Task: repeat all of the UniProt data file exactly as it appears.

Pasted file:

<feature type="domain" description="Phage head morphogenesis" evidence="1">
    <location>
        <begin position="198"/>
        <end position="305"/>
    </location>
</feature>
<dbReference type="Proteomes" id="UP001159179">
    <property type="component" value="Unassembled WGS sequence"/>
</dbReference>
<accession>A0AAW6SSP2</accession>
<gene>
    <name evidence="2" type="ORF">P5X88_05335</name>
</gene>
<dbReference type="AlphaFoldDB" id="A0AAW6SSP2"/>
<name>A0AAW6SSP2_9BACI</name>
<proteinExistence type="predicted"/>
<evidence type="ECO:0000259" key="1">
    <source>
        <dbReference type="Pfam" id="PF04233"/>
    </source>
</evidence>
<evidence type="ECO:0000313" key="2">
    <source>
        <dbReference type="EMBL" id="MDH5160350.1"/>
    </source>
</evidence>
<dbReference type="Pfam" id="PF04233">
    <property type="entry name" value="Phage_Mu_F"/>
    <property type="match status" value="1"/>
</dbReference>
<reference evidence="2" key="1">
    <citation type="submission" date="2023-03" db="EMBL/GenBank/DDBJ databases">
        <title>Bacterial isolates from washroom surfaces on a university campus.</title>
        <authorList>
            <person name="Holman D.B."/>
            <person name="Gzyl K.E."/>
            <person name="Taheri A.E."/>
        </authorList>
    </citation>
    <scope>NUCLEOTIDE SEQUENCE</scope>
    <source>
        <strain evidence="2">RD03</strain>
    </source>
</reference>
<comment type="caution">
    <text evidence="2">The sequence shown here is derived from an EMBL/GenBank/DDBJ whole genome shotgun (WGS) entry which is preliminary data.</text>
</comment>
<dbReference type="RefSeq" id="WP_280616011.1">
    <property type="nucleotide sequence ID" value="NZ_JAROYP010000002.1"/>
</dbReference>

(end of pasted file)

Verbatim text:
<feature type="domain" description="Phage head morphogenesis" evidence="1">
    <location>
        <begin position="198"/>
        <end position="305"/>
    </location>
</feature>
<dbReference type="Proteomes" id="UP001159179">
    <property type="component" value="Unassembled WGS sequence"/>
</dbReference>
<accession>A0AAW6SSP2</accession>
<gene>
    <name evidence="2" type="ORF">P5X88_05335</name>
</gene>
<dbReference type="AlphaFoldDB" id="A0AAW6SSP2"/>
<name>A0AAW6SSP2_9BACI</name>
<proteinExistence type="predicted"/>
<evidence type="ECO:0000259" key="1">
    <source>
        <dbReference type="Pfam" id="PF04233"/>
    </source>
</evidence>
<evidence type="ECO:0000313" key="2">
    <source>
        <dbReference type="EMBL" id="MDH5160350.1"/>
    </source>
</evidence>
<dbReference type="Pfam" id="PF04233">
    <property type="entry name" value="Phage_Mu_F"/>
    <property type="match status" value="1"/>
</dbReference>
<reference evidence="2" key="1">
    <citation type="submission" date="2023-03" db="EMBL/GenBank/DDBJ databases">
        <title>Bacterial isolates from washroom surfaces on a university campus.</title>
        <authorList>
            <person name="Holman D.B."/>
            <person name="Gzyl K.E."/>
            <person name="Taheri A.E."/>
        </authorList>
    </citation>
    <scope>NUCLEOTIDE SEQUENCE</scope>
    <source>
        <strain evidence="2">RD03</strain>
    </source>
</reference>
<comment type="caution">
    <text evidence="2">The sequence shown here is derived from an EMBL/GenBank/DDBJ whole genome shotgun (WGS) entry which is preliminary data.</text>
</comment>
<dbReference type="RefSeq" id="WP_280616011.1">
    <property type="nucleotide sequence ID" value="NZ_JAROYP010000002.1"/>
</dbReference>